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When Heros Die
By Tom Foley
Monday, July 30, 2007
Rated "G" by the Author.
Yes, at any age, we all need heros.
When I was a kid, I never thought they would grow old, much less up and die on me. When John Wayne mounted up, tugged on the brim of that weather-beaten old Stetson and rode off into a fiery gold and crimson sunset, I knew I would see him again.
Sure enough, a few weeks later there he was on the big screen. This time as Sergeant John Stryker leading a platoon of of marines fighting their way to the crest of Mount Suribachi in "The Sands of Iwo Jima." He stopped a bullet in that epic film, but even though I fought back tears and bit my tongue pigging popcorn, I knew that "Duke" Wayne would return another day.
I've had my share of heros over the years, I still do. Writer Jim Bishop, achieved fame as the author of "The Day Lincoln Was Shot" and other "The Day" books. Although he enjoyed receiving recognition as a successful author, Bishop considered himself first and foremost a working news reporter. Jim could tap out words and mix them with just the right amount of Irish wit or pathos to evoke a satisfying smile or a tearful sigh... signifying communion. Back in the 60's he lived in Sea Bright, New Jersey, and often wrote about the colorful characters who lived and worked in the local village. Jim Bishop inspired me to write.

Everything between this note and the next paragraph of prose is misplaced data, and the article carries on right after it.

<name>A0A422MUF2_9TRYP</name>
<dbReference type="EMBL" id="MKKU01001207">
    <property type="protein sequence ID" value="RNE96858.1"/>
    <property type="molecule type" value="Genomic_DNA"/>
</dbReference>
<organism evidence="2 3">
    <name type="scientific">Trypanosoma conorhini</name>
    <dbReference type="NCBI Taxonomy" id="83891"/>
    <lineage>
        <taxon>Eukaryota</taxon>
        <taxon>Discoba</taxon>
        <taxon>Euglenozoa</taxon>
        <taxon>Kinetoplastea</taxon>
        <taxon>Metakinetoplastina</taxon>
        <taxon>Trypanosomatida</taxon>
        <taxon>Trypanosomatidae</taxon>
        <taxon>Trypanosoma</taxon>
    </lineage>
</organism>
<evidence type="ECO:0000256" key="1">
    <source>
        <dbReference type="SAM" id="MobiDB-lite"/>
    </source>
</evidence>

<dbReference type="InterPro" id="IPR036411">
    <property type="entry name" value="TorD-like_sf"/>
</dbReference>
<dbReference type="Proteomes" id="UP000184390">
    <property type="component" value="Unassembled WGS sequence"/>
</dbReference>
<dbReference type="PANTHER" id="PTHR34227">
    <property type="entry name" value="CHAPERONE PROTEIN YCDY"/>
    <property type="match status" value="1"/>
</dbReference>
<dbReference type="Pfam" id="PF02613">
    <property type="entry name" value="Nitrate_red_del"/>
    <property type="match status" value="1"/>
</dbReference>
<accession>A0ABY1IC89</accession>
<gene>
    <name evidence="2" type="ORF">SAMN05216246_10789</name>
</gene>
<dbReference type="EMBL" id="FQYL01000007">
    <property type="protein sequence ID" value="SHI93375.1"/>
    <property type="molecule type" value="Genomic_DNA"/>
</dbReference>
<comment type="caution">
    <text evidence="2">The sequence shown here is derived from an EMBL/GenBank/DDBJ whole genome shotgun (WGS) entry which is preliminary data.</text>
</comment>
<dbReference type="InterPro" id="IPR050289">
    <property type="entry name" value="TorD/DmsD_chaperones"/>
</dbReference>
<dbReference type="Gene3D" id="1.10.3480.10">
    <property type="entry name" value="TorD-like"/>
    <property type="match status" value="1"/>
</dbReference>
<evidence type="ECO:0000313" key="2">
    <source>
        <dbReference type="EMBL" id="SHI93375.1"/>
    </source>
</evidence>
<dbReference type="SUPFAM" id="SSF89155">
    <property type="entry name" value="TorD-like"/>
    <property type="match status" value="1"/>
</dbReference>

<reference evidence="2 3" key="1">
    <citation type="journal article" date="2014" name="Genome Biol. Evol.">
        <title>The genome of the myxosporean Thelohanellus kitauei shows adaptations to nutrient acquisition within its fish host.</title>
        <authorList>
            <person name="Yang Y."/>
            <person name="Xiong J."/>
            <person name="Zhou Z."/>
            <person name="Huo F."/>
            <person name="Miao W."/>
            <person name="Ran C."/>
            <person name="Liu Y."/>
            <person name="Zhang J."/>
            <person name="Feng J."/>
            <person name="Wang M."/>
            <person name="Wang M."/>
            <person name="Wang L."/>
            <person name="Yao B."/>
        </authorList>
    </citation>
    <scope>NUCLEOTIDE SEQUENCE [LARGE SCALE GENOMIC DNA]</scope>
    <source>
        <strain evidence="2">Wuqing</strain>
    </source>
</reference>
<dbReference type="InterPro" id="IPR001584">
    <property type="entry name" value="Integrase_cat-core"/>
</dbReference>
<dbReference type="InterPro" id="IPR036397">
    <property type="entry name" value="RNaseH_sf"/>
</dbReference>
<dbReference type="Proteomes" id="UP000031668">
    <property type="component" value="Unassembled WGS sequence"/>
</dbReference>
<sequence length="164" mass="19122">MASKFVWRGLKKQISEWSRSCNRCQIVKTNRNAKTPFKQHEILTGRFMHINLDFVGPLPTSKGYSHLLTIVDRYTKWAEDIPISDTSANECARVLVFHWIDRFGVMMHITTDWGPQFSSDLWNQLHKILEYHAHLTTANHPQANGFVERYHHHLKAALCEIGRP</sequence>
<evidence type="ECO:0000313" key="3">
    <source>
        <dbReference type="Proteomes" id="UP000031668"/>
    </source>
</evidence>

Eric Sevareid, a foreign correspondent for CBS, also made my list of heros. He impressed me by his professional approach to reporting the news. Sevareid was the first to report the impending surrender of France during the second World War. I hoped I'd look like him when I grew older. You know, the distinguished gray hair and an impeccable demeanor.
Another of my heros was the legendary sport fisherman, Lee Wulff. Lee could stroke a fly rod like a Stradivarius in the hands of a violin virtuoso. He had a passion for catching and releasing the Alantic salmon that were enticed into striking his own hand-tied flies. Lee taught me the value of enjoying, yet preserving, this magnificent resource.
In the movie "Shane" the mortally wounded hero rides off into his last sunset followed by the young boy who loved him, pleading, "Come back Shane, Shane come back." I know that you know that convoluted feeling of anxiety, resentment and loss. With age comes the keen awareness of reality and finality as you see your heros take a bow and make their final exit. Yet, somewhere deep within my being, a young boy keeps crying out, "Come back John, Jim, Eric, come back Lee."
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